Emotion In Internal Dialogue
Internal dialogue is the power horse of deep point of view. Because this style of writing is personal and intimate, the things we tell ourselves, our internal observations, opinions and biases makes up a significant part of the conflict in the story. Internal dialogue is often the vehicle through which setting, subtext, and often the emotional punch are delivered. There are a lot of things we think privately we’d never want to be known more widely, yet that’s where the reader lives for the duration of the story in deep point of view.
Deep point of view strives to bring as much realism as possible into our storytelling. We need to understand how our brains work in real life and where we sometimes have to cheat reality just a little to make a better reading experience. This is a great companion post to my free 5-day e course on Writing Emotions in Layers.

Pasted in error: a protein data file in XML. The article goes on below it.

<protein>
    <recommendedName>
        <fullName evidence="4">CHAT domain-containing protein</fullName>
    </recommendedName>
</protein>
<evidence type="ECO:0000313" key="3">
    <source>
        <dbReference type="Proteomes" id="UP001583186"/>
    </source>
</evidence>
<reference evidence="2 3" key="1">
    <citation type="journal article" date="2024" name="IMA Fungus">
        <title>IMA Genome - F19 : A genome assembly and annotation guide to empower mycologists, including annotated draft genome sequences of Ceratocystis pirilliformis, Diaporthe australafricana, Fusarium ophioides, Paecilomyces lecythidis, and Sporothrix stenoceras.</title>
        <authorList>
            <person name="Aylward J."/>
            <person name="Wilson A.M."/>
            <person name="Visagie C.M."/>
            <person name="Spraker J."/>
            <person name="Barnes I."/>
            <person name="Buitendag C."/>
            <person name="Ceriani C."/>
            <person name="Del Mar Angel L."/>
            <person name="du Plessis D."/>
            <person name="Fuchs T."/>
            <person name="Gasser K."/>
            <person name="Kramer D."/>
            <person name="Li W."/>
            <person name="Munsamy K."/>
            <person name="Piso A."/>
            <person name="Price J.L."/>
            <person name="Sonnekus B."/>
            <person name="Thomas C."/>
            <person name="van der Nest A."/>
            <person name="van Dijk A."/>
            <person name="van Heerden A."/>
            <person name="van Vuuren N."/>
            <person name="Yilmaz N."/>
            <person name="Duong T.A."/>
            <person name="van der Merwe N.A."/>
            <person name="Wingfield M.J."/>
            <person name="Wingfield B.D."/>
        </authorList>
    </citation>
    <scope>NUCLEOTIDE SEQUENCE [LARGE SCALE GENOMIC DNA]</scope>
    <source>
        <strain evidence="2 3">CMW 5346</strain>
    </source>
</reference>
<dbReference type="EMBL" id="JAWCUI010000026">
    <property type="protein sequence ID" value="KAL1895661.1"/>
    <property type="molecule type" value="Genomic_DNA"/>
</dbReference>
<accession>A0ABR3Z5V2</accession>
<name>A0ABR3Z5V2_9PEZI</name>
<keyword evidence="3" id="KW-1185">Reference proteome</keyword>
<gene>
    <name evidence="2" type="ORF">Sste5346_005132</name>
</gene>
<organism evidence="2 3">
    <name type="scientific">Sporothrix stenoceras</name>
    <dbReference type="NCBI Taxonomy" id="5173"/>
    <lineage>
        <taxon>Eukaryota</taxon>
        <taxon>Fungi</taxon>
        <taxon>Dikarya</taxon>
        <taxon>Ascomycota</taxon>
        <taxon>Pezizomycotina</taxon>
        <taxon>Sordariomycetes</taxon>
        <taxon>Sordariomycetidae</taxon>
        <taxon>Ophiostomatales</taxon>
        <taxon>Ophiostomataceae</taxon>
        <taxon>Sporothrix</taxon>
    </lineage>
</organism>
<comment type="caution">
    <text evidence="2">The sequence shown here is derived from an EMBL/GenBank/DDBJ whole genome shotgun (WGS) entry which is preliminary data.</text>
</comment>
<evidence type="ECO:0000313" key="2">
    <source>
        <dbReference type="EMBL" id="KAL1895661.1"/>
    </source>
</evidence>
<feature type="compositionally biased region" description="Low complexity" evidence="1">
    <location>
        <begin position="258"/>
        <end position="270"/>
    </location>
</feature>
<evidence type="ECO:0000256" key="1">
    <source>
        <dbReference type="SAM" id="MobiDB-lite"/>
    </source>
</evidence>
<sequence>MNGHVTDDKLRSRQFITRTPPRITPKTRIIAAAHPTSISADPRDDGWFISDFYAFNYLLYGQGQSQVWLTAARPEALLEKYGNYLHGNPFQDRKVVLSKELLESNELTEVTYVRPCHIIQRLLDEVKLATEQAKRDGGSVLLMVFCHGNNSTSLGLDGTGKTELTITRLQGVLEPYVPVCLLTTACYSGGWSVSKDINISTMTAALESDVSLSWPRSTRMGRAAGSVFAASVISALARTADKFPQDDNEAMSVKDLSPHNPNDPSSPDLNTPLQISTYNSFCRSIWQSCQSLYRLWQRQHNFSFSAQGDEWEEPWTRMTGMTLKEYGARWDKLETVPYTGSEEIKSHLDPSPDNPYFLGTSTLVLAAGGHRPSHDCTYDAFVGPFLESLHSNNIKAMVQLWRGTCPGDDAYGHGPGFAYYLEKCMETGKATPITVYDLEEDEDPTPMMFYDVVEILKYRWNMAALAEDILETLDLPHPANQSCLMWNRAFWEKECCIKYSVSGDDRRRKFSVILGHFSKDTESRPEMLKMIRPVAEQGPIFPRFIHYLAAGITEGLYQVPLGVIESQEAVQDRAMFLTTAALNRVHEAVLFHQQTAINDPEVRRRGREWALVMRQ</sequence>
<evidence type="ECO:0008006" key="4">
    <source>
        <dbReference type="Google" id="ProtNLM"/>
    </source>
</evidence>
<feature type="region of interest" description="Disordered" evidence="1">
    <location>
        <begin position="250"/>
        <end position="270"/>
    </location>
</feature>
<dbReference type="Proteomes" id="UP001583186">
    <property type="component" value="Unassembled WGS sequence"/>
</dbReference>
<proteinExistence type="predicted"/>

In real life, someone in emotional distress will chant, they might ramble on and repeat the same thing for ten minutes or more. You have to compress that in fiction. No one wants to read eight pages of a character chanting or repeating (internally or verbally) the same phrase out of shock. You have to compress what might be a realistic reaction. Give the impression a character is repeating herself without writing it out or just say it once or twice and move on. You can give the reader the idea they’ve been stuck like this, chanting, rocking – whatever, without bogging down the story pace.